People with dry eye who have tried all the conventional treatments and modified their lifestyles and still aren't able to keep tolerably comfortable may be willing to explore these approaches including surgery and experimental drug treatments.
If needed, the ducts that drain tears into the nose can be permanently closed to allow more tears to remain around the eye. This is done with local anesthetic on an outpatient basis. There are no limitations in activity after having this surgery.
In some cases, depending on the cause, there may be reason to explore certain surgical approaches such as tarsorrhaphy (partial surgical closure of the eyelids to limit exposure) or other eyelid interventions.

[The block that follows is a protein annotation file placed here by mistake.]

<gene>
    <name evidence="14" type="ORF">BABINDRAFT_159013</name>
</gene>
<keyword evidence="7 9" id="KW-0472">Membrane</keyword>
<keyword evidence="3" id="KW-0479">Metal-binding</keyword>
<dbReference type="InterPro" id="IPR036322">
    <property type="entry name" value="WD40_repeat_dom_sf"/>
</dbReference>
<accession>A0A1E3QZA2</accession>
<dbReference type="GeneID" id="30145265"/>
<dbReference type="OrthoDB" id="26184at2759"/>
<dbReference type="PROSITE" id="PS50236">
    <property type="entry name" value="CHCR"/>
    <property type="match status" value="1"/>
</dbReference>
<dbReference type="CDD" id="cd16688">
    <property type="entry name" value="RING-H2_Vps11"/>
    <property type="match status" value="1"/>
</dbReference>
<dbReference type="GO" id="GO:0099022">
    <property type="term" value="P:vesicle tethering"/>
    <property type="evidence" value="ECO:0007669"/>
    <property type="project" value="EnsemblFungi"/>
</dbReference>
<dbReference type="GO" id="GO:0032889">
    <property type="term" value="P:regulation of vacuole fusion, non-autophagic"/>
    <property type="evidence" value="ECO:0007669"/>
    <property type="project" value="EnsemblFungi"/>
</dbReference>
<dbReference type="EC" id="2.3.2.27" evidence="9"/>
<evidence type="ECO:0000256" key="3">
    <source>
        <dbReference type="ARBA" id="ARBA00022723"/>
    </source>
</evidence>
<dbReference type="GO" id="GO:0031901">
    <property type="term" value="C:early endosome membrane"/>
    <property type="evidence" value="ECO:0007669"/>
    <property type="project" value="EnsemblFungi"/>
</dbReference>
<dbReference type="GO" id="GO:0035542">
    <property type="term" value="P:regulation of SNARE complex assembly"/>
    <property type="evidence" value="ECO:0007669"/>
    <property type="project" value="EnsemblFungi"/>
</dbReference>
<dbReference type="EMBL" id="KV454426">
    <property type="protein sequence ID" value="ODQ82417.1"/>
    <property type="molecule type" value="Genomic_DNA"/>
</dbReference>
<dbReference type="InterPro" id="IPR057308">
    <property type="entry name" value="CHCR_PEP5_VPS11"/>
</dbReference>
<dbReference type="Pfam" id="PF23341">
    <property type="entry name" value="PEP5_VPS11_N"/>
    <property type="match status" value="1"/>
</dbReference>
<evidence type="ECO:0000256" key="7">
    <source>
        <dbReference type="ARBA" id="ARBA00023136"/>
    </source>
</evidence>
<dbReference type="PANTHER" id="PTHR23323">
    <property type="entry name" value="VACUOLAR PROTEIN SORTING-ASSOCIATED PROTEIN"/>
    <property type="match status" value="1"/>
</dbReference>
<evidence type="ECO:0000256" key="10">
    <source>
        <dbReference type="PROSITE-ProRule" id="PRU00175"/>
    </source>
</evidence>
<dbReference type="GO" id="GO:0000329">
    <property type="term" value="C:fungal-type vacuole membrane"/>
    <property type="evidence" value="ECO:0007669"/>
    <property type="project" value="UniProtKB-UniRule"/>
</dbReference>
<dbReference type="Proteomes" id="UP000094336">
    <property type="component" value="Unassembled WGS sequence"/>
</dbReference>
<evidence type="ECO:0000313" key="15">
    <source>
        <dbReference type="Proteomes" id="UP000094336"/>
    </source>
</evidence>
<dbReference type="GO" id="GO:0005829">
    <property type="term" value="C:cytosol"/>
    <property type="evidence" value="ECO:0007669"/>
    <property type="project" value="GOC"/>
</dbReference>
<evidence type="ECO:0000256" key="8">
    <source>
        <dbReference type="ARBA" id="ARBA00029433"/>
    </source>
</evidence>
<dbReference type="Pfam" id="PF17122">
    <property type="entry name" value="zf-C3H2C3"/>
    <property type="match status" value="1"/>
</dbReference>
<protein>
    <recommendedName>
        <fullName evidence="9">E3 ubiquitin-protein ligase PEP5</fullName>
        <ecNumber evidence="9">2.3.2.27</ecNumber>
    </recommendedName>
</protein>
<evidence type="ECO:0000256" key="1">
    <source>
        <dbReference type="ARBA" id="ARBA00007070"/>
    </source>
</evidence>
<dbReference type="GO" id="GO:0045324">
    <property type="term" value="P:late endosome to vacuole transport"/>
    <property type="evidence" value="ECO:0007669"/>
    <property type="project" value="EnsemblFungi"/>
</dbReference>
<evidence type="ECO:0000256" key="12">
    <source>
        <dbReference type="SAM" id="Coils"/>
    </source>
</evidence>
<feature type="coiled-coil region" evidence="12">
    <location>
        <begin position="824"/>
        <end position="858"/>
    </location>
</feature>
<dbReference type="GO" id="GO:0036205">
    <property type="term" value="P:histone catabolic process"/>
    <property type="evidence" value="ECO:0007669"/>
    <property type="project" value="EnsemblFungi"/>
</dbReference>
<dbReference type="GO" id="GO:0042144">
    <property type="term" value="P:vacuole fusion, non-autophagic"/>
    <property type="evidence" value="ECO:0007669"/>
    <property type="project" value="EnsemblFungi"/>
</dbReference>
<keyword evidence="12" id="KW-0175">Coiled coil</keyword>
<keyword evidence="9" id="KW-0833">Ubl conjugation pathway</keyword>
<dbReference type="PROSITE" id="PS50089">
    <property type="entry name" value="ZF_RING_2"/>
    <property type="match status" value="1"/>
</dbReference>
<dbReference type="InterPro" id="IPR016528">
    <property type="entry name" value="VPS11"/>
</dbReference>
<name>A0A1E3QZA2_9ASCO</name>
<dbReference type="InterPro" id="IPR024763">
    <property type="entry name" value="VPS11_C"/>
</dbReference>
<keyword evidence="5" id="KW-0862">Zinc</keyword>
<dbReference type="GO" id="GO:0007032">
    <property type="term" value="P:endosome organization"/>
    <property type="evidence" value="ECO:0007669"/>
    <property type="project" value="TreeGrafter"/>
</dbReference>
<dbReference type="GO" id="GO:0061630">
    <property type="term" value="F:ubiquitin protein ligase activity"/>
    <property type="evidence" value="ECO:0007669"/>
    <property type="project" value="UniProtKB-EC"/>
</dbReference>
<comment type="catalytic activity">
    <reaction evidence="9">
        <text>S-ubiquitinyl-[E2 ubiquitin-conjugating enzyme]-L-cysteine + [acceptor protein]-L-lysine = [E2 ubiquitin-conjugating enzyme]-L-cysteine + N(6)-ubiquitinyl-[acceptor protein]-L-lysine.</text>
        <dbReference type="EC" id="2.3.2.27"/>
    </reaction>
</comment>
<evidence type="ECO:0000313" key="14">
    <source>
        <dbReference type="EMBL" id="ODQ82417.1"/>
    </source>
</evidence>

Some optometrists are proponents of amniotic membrane transplantation (specifically in cases of conjunctivochalasis).
When conventional approaches have failed some alternatives for treatment include:
- Autologous serum eyedrops - These are eyedrops produced from one's blood. This is not a very common dry eye treatment but in clinical studies has shown promising benefits for some patients. Preparation methods vary, which will presumably also play a role in how well they work.
- DHEA drops - These address hormonal factors in dry eye
- Doxycycline eyedrops
- Drugs in clinical trials
Speak to your eye doctor to determine if any of these are appropriate for you.